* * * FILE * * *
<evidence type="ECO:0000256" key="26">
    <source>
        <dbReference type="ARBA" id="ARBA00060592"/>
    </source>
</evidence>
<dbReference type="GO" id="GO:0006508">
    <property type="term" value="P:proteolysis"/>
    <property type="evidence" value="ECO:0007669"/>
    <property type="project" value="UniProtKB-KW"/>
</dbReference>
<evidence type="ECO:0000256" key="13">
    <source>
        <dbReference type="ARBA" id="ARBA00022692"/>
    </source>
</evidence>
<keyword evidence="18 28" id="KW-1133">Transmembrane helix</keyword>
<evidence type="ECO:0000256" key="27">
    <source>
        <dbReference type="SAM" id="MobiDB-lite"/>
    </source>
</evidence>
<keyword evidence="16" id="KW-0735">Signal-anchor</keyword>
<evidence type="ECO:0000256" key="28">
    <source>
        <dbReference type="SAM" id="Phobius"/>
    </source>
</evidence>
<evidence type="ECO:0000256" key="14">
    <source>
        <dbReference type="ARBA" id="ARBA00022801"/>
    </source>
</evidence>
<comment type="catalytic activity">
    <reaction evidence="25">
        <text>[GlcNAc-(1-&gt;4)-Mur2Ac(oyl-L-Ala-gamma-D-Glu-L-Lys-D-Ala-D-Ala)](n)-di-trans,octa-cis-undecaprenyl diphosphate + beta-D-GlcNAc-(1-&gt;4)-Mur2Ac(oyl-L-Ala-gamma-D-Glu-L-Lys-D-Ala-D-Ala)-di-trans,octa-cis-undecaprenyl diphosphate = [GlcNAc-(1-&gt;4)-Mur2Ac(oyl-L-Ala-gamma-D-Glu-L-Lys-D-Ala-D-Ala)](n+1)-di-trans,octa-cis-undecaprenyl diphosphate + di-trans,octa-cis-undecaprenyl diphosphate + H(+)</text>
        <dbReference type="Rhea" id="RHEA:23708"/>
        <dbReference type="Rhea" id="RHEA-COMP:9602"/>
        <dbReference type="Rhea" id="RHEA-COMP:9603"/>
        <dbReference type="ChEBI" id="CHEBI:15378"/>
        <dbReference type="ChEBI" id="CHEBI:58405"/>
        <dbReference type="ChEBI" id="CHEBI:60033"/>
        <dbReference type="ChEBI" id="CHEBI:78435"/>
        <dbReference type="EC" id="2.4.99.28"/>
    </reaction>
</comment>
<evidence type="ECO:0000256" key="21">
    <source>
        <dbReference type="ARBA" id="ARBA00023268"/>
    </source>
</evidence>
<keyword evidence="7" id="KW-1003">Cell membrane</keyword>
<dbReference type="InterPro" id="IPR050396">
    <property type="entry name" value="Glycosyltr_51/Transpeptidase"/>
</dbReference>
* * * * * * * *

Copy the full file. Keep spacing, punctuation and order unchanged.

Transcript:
<evidence type="ECO:0000256" key="26">
    <source>
        <dbReference type="ARBA" id="ARBA00060592"/>
    </source>
</evidence>
<dbReference type="GO" id="GO:0006508">
    <property type="term" value="P:proteolysis"/>
    <property type="evidence" value="ECO:0007669"/>
    <property type="project" value="UniProtKB-KW"/>
</dbReference>
<evidence type="ECO:0000256" key="13">
    <source>
        <dbReference type="ARBA" id="ARBA00022692"/>
    </source>
</evidence>
<keyword evidence="18 28" id="KW-1133">Transmembrane helix</keyword>
<evidence type="ECO:0000256" key="27">
    <source>
        <dbReference type="SAM" id="MobiDB-lite"/>
    </source>
</evidence>
<keyword evidence="16" id="KW-0735">Signal-anchor</keyword>
<evidence type="ECO:0000256" key="28">
    <source>
        <dbReference type="SAM" id="Phobius"/>
    </source>
</evidence>
<evidence type="ECO:0000256" key="14">
    <source>
        <dbReference type="ARBA" id="ARBA00022801"/>
    </source>
</evidence>
<comment type="catalytic activity">
    <reaction evidence="25">
        <text>[GlcNAc-(1-&gt;4)-Mur2Ac(oyl-L-Ala-gamma-D-Glu-L-Lys-D-Ala-D-Ala)](n)-di-trans,octa-cis-undecaprenyl diphosphate + beta-D-GlcNAc-(1-&gt;4)-Mur2Ac(oyl-L-Ala-gamma-D-Glu-L-Lys-D-Ala-D-Ala)-di-trans,octa-cis-undecaprenyl diphosphate = [GlcNAc-(1-&gt;4)-Mur2Ac(oyl-L-Ala-gamma-D-Glu-L-Lys-D-Ala-D-Ala)](n+1)-di-trans,octa-cis-undecaprenyl diphosphate + di-trans,octa-cis-undecaprenyl diphosphate + H(+)</text>
        <dbReference type="Rhea" id="RHEA:23708"/>
        <dbReference type="Rhea" id="RHEA-COMP:9602"/>
        <dbReference type="Rhea" id="RHEA-COMP:9603"/>
        <dbReference type="ChEBI" id="CHEBI:15378"/>
        <dbReference type="ChEBI" id="CHEBI:58405"/>
        <dbReference type="ChEBI" id="CHEBI:60033"/>
        <dbReference type="ChEBI" id="CHEBI:78435"/>
        <dbReference type="EC" id="2.4.99.28"/>
    </reaction>
</comment>
<evidence type="ECO:0000256" key="21">
    <source>
        <dbReference type="ARBA" id="ARBA00023268"/>
    </source>
</evidence>
<keyword evidence="7" id="KW-1003">Cell membrane</keyword>
<dbReference type="InterPro" id="IPR050396">
    <property type="entry name" value="Glycosyltr_51/Transpeptidase"/>
</dbReference>